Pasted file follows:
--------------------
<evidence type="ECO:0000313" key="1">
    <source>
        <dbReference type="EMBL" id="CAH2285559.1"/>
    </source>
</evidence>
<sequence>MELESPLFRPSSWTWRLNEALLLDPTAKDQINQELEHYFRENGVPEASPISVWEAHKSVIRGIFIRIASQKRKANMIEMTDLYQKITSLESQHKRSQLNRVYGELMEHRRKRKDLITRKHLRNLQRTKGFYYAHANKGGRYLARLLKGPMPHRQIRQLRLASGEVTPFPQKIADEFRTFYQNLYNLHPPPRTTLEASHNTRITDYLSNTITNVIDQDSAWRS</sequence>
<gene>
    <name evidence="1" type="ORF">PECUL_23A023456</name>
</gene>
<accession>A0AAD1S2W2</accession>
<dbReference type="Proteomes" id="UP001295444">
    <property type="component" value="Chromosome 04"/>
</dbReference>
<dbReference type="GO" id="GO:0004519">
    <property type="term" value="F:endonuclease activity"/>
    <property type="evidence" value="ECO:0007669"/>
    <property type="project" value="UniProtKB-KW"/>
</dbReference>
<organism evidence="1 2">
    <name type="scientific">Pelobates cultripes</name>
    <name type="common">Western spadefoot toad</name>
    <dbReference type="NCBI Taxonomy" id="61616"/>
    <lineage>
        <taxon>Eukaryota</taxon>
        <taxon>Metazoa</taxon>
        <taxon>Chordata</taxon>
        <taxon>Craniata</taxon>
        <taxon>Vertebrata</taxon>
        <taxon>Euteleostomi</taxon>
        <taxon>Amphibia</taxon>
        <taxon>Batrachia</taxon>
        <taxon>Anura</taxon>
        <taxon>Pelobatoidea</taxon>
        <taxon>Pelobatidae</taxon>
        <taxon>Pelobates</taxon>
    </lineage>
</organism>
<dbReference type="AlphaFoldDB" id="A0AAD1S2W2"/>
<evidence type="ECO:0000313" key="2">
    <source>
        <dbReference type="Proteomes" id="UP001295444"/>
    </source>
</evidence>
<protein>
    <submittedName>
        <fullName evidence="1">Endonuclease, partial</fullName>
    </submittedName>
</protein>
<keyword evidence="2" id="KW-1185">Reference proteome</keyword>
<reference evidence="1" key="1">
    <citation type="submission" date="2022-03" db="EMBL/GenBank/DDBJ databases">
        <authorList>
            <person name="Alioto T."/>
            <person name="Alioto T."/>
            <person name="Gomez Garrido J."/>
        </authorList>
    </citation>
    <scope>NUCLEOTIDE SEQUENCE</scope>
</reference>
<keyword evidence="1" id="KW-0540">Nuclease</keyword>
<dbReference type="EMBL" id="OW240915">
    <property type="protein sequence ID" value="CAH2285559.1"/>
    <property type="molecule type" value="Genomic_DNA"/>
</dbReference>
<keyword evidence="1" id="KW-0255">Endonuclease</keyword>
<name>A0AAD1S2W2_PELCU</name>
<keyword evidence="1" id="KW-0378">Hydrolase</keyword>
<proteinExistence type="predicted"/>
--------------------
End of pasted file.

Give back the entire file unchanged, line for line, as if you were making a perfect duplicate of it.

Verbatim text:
<evidence type="ECO:0000313" key="1">
    <source>
        <dbReference type="EMBL" id="CAH2285559.1"/>
    </source>
</evidence>
<sequence>MELESPLFRPSSWTWRLNEALLLDPTAKDQINQELEHYFRENGVPEASPISVWEAHKSVIRGIFIRIASQKRKANMIEMTDLYQKITSLESQHKRSQLNRVYGELMEHRRKRKDLITRKHLRNLQRTKGFYYAHANKGGRYLARLLKGPMPHRQIRQLRLASGEVTPFPQKIADEFRTFYQNLYNLHPPPRTTLEASHNTRITDYLSNTITNVIDQDSAWRS</sequence>
<gene>
    <name evidence="1" type="ORF">PECUL_23A023456</name>
</gene>
<accession>A0AAD1S2W2</accession>
<dbReference type="Proteomes" id="UP001295444">
    <property type="component" value="Chromosome 04"/>
</dbReference>
<dbReference type="GO" id="GO:0004519">
    <property type="term" value="F:endonuclease activity"/>
    <property type="evidence" value="ECO:0007669"/>
    <property type="project" value="UniProtKB-KW"/>
</dbReference>
<organism evidence="1 2">
    <name type="scientific">Pelobates cultripes</name>
    <name type="common">Western spadefoot toad</name>
    <dbReference type="NCBI Taxonomy" id="61616"/>
    <lineage>
        <taxon>Eukaryota</taxon>
        <taxon>Metazoa</taxon>
        <taxon>Chordata</taxon>
        <taxon>Craniata</taxon>
        <taxon>Vertebrata</taxon>
        <taxon>Euteleostomi</taxon>
        <taxon>Amphibia</taxon>
        <taxon>Batrachia</taxon>
        <taxon>Anura</taxon>
        <taxon>Pelobatoidea</taxon>
        <taxon>Pelobatidae</taxon>
        <taxon>Pelobates</taxon>
    </lineage>
</organism>
<dbReference type="AlphaFoldDB" id="A0AAD1S2W2"/>
<evidence type="ECO:0000313" key="2">
    <source>
        <dbReference type="Proteomes" id="UP001295444"/>
    </source>
</evidence>
<protein>
    <submittedName>
        <fullName evidence="1">Endonuclease, partial</fullName>
    </submittedName>
</protein>
<keyword evidence="2" id="KW-1185">Reference proteome</keyword>
<reference evidence="1" key="1">
    <citation type="submission" date="2022-03" db="EMBL/GenBank/DDBJ databases">
        <authorList>
            <person name="Alioto T."/>
            <person name="Alioto T."/>
            <person name="Gomez Garrido J."/>
        </authorList>
    </citation>
    <scope>NUCLEOTIDE SEQUENCE</scope>
</reference>
<keyword evidence="1" id="KW-0540">Nuclease</keyword>
<dbReference type="EMBL" id="OW240915">
    <property type="protein sequence ID" value="CAH2285559.1"/>
    <property type="molecule type" value="Genomic_DNA"/>
</dbReference>
<keyword evidence="1" id="KW-0255">Endonuclease</keyword>
<name>A0AAD1S2W2_PELCU</name>
<keyword evidence="1" id="KW-0378">Hydrolase</keyword>
<proteinExistence type="predicted"/>